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Energy

Doyon will keep hunting for oil and gas near Nenana

  • Author: Alex DeMarban
  • Updated: November 29
  • Published November 29

After striking out three times in its hunt for commercial volumes of oil or gas, Doyon said it plans to drill a fourth well in the Nenana basin west of Fairbanks this summer, after finding clues of a trap containing gas and perhaps light oil.

"This could be a game-changer," said Aaron Schutt, president of the Interior Native regional corporation.

The company, in a statement issued Tuesday, also criticized a state-funded plan by a Fairbanks utility to import liquefied natural gas by truck from a plant near Cook Inlet in Southcentral Alaska. That plan could "eliminate" the need for Nenana gas, Doyon said.

The head of the utility on Wednesday countered that Doyon is apparently trying to stop any competition.

"I would expect they'd like to have the full market as their potential market with no competition," said Jomo Stewart, general manager for the Interior Gas Utility.

In the Nenana basin earlier this year, Doyon conducted a 64-square-mile three-dimensional seismic program. Several promising areas were identified, the company said.

Fairbanks-based Doyon has explored the basin for more than a decade, drilling three wells since 2009. The drilling showed the presence of oil and gas, but not enough to support production. The company hopes to make a big gas discovery to lower energy prices in the region, while development could provide jobs and income to Native shareholders.

A Doyon well drilled in 2013 encountered several hundred feet of "propane-rich, gas-saturated sandstone," the company said. But the trap that once held that natural gas apparently leaked eons ago, leaving uneconomic levels of gas behind.

If the trap had not failed, Doyon believes, it would have contained enough gas to supply Fairbanks for more than 25 years, said James Mery, Doyon's senior vice president of lands and natural resources.

The results of this year's seismic work are "especially exciting" because for the first time in the basin Doyon sees indications of trapped hydrocarbons, Schutt said.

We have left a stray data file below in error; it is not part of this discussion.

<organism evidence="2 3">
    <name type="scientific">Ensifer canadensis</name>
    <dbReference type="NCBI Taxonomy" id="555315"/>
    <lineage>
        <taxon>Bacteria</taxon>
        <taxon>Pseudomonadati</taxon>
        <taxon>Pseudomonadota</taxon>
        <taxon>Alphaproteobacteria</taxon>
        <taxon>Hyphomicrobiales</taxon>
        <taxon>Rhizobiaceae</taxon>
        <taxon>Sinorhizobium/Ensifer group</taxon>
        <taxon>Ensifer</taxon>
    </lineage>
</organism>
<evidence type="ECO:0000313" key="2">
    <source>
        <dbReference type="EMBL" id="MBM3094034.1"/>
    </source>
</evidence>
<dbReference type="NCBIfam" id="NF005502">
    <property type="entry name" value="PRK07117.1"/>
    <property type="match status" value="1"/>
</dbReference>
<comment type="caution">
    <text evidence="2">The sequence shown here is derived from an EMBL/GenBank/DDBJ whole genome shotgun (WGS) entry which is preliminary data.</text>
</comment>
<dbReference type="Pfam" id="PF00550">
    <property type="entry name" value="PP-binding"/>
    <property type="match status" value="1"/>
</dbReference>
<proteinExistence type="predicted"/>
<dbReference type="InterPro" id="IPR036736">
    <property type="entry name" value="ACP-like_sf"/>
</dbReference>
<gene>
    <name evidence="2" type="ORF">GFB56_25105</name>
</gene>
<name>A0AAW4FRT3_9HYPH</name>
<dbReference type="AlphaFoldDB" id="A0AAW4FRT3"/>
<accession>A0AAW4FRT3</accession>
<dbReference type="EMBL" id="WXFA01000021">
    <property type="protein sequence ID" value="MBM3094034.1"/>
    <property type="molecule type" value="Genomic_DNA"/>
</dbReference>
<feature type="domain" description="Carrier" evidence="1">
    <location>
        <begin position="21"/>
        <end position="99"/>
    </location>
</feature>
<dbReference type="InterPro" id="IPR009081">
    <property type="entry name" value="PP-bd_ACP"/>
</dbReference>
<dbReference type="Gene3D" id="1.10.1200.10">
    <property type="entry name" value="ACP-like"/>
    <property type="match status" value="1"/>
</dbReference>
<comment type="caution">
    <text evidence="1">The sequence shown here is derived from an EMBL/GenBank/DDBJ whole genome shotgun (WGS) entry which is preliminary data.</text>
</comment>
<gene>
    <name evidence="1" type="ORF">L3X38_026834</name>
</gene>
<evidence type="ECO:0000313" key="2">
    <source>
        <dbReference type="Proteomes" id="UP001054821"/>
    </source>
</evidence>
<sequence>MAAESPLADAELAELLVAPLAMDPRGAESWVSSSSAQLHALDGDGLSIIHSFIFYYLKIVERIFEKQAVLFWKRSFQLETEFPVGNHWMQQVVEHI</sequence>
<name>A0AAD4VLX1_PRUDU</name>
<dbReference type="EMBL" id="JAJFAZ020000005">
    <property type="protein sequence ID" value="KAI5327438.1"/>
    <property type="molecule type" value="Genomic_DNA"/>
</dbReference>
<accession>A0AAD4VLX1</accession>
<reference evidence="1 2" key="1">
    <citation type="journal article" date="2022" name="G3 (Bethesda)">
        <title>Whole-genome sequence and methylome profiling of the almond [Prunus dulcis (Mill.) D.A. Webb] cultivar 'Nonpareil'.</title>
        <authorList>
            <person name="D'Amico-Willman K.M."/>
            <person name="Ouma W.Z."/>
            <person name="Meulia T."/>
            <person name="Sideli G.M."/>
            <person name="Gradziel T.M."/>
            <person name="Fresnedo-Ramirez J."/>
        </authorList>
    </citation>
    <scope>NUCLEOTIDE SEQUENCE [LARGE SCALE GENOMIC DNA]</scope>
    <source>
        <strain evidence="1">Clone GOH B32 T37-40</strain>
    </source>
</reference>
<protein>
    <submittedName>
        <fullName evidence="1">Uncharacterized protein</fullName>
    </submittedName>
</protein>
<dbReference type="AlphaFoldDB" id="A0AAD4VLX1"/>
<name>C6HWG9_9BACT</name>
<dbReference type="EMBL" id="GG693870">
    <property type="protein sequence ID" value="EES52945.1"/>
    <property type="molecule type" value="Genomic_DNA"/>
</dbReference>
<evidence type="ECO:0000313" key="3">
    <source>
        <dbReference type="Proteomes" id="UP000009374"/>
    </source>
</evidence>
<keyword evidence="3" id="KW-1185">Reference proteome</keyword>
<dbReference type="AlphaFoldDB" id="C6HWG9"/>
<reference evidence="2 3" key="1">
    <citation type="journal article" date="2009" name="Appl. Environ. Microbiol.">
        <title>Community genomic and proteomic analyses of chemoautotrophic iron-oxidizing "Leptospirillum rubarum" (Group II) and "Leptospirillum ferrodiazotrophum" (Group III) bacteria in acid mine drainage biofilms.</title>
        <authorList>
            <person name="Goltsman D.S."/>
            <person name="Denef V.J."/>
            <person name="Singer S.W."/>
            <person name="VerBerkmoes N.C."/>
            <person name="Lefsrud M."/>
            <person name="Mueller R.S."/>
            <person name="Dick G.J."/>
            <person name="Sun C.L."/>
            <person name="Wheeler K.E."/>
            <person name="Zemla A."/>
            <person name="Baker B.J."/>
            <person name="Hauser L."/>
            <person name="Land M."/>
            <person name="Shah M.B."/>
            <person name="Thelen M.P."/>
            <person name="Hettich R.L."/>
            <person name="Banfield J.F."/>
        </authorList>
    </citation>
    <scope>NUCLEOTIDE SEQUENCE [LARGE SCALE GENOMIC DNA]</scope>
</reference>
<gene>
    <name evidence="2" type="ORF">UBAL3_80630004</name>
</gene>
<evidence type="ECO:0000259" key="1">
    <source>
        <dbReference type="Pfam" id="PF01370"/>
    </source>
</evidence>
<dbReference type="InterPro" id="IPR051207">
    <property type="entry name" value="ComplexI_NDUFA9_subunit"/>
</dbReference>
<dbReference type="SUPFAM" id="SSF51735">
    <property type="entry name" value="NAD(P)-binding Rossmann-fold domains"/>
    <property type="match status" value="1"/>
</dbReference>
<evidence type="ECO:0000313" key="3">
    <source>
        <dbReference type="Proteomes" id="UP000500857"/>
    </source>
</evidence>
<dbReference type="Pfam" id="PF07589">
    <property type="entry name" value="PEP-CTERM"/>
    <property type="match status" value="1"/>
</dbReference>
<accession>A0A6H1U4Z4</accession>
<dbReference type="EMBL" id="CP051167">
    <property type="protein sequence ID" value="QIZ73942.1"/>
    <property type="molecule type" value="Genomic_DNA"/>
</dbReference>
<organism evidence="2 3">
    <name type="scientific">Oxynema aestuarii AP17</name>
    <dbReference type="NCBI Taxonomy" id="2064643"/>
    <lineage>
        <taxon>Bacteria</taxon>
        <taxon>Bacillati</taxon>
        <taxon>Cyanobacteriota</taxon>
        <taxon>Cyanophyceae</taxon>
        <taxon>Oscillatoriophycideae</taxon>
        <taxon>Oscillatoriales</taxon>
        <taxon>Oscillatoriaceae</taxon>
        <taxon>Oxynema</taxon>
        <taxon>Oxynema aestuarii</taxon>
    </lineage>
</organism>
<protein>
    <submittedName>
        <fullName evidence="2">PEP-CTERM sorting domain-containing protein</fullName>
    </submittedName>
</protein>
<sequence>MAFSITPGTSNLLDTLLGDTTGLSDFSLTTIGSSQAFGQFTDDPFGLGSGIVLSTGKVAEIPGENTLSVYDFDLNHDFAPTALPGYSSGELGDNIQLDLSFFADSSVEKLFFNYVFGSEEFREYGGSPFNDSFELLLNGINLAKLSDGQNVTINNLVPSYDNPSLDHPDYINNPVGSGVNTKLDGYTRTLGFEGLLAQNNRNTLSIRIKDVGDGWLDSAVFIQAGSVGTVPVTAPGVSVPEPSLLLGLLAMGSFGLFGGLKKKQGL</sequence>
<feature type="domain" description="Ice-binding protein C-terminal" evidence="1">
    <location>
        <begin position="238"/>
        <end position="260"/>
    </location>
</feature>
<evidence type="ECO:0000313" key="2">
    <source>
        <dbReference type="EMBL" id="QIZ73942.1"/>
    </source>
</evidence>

Doyon plans to call the well the Totchaket #1. It will be drilled in one of the promising sites identified by the seismic program.

Mery said the primary target is oil, but the gas prospects are more promising. The well would be drilled about 12,500 feet deep, about 20 miles north of Nenana.

In the statement, Mery said it's "unfortunate timing to see the Interior Gas Utility ready now to commit to a course of action" to truck imports of liquefied natural gas to Fairbanks for at least a generation, at relatively unfavorable price projections.

On Dec. 5, the utility's board is scheduled to vote on a $60 million proposal to buy Pentex Alaska Natural Gas, including its Southcentral Alaska facilities, from the Alaska Industrial Development and Export Authority.

Pentex has a small customer base in Fairbanks that uses gas imported from Cook Inlet, but the utility would expand that. The goal is replacing heating systems that rely on oil or wood, in part to reduce air pollution.

The money for the deal and expansion would come from a $330 million package of grants, loans and bonds for the project, approved by the Legislature in 2013. AIDEA, a state agency, is scheduled to vote on the plan Dec. 7.

A final decision by the utility and agency to close the deal must be made by May 31, said Stewart.

Doyon said the deal, if approved, would "eliminate" the option for gas from the Nenana basin.

Stewart said he disagrees. The utility plans to grow the customer base for gas in increments in the coming years. Even in 10 years, the market in the Fairbanks region should still have room for less expensive gas from Nenana or anywhere else in Alaska.

"It was the intention of this project to build the market (in Fairbanks for gas)," he said.

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